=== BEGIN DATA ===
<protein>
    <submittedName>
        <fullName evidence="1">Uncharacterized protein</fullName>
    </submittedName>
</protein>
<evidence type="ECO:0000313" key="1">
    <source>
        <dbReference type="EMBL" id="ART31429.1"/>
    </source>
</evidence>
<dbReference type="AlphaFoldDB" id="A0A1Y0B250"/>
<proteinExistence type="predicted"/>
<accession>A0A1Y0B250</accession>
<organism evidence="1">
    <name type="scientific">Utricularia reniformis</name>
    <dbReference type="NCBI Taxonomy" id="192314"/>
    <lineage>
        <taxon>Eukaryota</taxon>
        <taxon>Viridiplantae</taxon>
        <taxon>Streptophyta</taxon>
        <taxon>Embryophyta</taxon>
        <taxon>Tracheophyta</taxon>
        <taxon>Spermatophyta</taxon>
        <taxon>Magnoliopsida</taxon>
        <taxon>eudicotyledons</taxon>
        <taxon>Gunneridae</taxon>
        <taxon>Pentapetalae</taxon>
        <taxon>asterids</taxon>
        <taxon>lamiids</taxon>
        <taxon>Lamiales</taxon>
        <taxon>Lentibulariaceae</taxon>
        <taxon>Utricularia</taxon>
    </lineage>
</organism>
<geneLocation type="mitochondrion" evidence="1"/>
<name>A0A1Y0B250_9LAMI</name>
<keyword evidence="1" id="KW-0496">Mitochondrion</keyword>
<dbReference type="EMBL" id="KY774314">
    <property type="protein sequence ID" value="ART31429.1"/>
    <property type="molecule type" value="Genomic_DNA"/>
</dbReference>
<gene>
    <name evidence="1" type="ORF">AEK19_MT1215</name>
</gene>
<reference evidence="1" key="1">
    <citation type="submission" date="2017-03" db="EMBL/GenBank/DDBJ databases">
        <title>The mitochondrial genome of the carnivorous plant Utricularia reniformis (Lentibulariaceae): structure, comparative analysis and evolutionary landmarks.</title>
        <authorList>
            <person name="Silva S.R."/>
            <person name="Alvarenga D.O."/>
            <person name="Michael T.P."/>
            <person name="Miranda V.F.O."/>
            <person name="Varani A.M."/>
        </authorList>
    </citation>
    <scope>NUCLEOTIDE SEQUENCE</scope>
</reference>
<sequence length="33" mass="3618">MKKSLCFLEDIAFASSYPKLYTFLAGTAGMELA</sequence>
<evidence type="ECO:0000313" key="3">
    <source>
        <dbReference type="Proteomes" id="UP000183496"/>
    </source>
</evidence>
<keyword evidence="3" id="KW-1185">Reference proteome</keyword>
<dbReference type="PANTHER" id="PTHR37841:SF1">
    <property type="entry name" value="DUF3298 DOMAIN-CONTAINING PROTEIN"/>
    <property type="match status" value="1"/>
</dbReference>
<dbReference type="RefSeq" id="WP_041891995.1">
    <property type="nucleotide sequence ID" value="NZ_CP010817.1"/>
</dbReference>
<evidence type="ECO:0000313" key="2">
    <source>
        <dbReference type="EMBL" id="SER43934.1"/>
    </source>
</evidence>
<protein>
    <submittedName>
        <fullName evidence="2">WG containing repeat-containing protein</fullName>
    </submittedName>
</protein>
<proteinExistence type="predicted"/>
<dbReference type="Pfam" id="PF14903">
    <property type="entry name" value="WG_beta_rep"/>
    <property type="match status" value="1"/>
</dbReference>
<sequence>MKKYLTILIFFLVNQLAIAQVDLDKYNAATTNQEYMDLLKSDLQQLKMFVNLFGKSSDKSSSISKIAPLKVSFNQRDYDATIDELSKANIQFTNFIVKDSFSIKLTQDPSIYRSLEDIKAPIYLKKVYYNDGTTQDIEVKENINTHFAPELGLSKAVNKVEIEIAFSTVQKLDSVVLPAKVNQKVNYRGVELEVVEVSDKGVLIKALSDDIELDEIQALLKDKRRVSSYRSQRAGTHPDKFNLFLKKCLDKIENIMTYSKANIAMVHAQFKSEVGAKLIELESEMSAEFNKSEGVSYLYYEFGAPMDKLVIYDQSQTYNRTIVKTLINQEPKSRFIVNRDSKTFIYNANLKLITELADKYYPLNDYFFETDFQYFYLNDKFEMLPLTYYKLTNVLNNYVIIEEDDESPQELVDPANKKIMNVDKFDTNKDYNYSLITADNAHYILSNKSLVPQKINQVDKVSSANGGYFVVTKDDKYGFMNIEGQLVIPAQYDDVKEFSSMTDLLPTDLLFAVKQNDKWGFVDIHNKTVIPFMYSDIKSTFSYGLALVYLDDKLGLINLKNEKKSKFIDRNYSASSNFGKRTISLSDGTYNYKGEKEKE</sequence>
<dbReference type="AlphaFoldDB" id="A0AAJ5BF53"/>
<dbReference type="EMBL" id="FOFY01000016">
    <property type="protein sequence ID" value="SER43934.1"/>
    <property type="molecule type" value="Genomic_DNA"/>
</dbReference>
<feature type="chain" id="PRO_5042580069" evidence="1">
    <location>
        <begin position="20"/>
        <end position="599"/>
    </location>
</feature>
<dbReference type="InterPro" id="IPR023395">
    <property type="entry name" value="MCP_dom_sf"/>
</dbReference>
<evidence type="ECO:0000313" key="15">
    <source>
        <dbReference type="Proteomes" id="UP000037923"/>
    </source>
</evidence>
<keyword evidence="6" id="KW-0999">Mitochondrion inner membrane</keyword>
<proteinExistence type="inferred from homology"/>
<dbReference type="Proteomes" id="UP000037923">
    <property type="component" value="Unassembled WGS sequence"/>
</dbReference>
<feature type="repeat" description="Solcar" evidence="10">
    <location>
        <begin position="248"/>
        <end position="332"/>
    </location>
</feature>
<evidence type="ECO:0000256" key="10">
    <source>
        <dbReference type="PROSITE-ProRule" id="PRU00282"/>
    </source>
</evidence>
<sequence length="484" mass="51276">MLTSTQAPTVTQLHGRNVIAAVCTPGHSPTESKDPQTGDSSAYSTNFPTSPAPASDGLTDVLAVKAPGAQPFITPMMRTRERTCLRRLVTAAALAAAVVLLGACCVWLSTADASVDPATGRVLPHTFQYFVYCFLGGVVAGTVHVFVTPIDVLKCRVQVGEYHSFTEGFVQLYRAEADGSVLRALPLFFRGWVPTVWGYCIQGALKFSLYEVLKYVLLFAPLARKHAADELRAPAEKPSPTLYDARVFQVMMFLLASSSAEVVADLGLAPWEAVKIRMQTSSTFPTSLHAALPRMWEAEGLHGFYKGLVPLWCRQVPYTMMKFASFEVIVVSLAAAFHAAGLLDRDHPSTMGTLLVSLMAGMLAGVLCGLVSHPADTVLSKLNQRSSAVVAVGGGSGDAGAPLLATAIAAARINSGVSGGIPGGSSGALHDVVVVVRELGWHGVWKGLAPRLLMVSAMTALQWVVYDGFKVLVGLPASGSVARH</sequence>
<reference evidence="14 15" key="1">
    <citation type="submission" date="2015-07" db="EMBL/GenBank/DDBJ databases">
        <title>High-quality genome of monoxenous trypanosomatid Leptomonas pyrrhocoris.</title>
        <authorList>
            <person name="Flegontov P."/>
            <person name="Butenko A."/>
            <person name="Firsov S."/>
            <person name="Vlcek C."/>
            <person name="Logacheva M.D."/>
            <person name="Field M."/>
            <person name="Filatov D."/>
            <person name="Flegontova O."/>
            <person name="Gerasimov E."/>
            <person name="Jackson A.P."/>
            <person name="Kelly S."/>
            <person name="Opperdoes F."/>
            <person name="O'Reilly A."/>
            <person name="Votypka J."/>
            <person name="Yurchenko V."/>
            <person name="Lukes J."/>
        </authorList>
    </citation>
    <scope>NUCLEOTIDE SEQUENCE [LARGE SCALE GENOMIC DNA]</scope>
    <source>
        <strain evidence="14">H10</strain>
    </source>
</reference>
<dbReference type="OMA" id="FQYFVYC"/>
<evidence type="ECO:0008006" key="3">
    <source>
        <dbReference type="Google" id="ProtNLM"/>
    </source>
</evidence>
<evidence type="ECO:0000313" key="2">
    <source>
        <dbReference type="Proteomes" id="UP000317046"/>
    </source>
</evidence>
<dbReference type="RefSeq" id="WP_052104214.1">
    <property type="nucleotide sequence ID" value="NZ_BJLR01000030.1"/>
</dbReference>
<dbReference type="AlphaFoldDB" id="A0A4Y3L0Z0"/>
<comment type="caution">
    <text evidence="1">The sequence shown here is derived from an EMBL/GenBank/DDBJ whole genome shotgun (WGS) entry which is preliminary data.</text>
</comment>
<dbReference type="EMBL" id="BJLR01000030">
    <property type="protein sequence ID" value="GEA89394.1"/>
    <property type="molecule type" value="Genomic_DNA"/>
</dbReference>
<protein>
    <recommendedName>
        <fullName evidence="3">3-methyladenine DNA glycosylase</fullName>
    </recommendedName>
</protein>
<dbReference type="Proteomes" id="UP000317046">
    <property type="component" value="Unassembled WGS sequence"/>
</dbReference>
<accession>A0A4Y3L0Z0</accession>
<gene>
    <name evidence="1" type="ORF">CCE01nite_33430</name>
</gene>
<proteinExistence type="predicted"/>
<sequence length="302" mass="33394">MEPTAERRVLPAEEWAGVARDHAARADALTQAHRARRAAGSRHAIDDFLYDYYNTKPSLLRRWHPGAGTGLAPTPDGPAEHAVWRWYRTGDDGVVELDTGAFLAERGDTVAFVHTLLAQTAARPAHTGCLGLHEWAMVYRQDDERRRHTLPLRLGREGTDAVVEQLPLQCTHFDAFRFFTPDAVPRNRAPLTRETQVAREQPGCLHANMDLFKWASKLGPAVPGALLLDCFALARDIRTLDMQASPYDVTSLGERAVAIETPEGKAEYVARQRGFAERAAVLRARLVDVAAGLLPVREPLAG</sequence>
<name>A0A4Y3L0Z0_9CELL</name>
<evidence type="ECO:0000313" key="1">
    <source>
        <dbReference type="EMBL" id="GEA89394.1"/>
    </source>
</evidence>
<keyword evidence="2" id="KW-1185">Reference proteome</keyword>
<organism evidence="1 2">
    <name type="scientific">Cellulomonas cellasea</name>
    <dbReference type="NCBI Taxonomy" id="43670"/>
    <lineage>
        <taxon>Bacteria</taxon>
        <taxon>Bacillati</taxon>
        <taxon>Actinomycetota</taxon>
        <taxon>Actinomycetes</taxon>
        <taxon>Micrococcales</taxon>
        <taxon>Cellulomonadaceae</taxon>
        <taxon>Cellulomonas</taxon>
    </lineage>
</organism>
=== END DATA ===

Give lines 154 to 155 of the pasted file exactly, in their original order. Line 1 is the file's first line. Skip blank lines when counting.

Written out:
        <dbReference type="Google" id="ProtNLM"/>
    </source>